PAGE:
IRS Launches New Tool for Estimating Taxes

The Internal Revenue Service has launched the new Tax Withholding Estimator, an expanded, mobile-friendly online tool designed to make it easier for everyone to have the right amount of tax withheld during the year. The Tax Withholding Estimator replaces the Withholding Calculator, which offered workers a convenient online method for checking their withholding. The new Tax Withholding Estimator offers workers, as well as retirees, self-employed individuals and other taxpayers, a more user-friendly step-by-step tool for effectively tailoring the amount of income tax they have withheld from wages and pension payments.

“The new estimator takes a new approach and makes it easier for taxpayers to review their withholding,” said IRS Commissioner Chuck Rettig. “This is part of an ongoing effort by the IRS to improve quality services as we continue to pursue modernization and enhancements of our taxpayer relationships.” The IRS took the feedback and concerns of taxpayers and tax professionals to develop the Tax Withholding Estimator, which offers a variety of new user-friendly features including:

  • Plain language throughout the tool to improve comprehension.
  • The ability to more effectively target at the time of filing either a tax due amount close to zero or a refund amount.
  • A new progress tracker to help users see how much more information they need to input.
  • The ability to move back and forth through the steps, correct previous entries and skip questions that don’t apply.
  • Enhanced tips and links to help the user quickly determine if they qualify for various tax credits and deductions.
  • Self-employment tax for a user who has self-employment income in addition to wages or pensions.
  • Automatic calculation of the taxable portion of any Social Security benefits.
  • A mobile-friendly design.

In addition, the new Tax Withholding Estimator makes it easier to enter wages and withholding for each job held by the taxpayer and their spouse, as well as separately entering pensions and other sources of income. At the end of the process, the tool makes specific withholding recommendations for each job and each spouse and clearly explains what the taxpayer should do next.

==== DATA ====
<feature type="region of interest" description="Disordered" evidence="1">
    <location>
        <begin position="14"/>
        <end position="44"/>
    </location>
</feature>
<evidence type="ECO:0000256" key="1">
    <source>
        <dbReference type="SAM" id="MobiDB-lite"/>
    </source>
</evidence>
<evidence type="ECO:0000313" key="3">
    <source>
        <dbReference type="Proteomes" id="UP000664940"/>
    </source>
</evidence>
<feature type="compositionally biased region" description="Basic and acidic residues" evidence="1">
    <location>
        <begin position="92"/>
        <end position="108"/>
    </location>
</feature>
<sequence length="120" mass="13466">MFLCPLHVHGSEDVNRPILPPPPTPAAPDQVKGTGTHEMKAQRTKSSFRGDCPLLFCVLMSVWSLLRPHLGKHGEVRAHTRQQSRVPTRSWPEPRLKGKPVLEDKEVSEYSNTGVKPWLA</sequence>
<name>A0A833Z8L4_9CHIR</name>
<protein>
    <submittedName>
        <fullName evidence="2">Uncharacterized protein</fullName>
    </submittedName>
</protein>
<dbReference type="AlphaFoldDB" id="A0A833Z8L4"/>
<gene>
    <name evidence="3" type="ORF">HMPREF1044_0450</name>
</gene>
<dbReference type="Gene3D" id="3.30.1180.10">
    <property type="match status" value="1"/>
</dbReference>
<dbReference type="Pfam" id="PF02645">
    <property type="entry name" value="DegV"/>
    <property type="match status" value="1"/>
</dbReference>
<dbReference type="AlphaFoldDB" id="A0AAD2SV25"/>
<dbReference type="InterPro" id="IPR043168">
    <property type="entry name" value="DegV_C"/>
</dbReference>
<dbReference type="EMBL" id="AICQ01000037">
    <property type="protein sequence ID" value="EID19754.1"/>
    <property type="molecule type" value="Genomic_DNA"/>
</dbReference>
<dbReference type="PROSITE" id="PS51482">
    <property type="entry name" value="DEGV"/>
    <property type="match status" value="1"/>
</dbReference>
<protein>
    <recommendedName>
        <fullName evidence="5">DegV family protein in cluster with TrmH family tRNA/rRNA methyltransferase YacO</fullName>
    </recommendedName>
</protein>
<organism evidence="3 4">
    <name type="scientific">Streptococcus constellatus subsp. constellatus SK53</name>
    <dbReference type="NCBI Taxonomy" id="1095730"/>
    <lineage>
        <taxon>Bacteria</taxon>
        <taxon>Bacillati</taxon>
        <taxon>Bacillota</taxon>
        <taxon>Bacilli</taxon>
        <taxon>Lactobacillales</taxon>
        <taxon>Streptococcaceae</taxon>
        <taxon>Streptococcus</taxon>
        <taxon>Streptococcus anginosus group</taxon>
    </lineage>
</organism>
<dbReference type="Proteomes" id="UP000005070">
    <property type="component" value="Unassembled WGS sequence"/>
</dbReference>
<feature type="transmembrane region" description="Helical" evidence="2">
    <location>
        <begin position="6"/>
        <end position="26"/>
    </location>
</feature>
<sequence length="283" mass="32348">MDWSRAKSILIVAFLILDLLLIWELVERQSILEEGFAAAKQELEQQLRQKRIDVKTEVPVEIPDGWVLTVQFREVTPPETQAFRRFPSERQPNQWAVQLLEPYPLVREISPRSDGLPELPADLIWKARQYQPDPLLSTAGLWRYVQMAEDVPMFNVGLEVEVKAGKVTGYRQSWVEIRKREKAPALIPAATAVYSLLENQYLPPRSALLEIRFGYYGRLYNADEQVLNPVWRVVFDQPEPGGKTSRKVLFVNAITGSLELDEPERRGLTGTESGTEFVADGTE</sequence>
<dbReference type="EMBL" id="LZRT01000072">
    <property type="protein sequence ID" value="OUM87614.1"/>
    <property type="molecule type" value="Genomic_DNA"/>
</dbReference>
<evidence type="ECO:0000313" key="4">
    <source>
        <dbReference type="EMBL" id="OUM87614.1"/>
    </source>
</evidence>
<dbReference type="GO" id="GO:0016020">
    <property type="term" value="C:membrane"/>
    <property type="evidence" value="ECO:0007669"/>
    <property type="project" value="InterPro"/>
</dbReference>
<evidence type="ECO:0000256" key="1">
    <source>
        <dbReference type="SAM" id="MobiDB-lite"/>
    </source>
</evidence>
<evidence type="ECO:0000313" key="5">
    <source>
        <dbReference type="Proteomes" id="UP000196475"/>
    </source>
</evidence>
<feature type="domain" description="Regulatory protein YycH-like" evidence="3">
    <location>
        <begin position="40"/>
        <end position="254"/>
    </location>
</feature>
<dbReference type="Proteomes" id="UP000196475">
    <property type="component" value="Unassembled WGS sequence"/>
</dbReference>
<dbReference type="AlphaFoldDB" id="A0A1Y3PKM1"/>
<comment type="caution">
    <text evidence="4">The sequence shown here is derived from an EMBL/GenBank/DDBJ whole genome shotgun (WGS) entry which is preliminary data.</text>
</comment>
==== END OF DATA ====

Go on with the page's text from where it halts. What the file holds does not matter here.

The new Tax Withholding Estimator will help anyone doing tax planning for the last few months of 2019. Like last year, the IRS urges everyone to do a Paycheck Checkup and review their withholding for 2019. This is especially important for anyone who faced an unexpected tax bill or a penalty when they filed this year. It’s also an important step for those who made withholding adjustments in 2018 or had a major life change.

Those most at risk of having too little tax withheld include those who itemized in the past but now take the increased standard deduction, as well as two-wage-earner households, employees with nonwage sources of income and those with complex tax situations.

 

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Paycheck Checkup May be Needed

The Tax Cuts and Jobs Act made significant changes to the tax law, including increasing the standard deduction, eliminating personal exemptions, increasing the child care tax credit, limiting or discontinuing certain deductions and changing the tax rates and brackets.  While these changes did not affect the 2017 tax returns they will affect the 2018 tax returns filed next year.  For this reason the IRS is continuing to push a “paycheck checkup” for all employees but especially seasonal or part-time employees. To assist employees the IRS unveiled several new features to help people navigate the issues affecting withholding in their paychecks. The effort includes a new series of plain language Tax Tips, a YouTube video series and other special efforts to help people understand the importance of checking their withholding as soon as possible including a withholding calculator.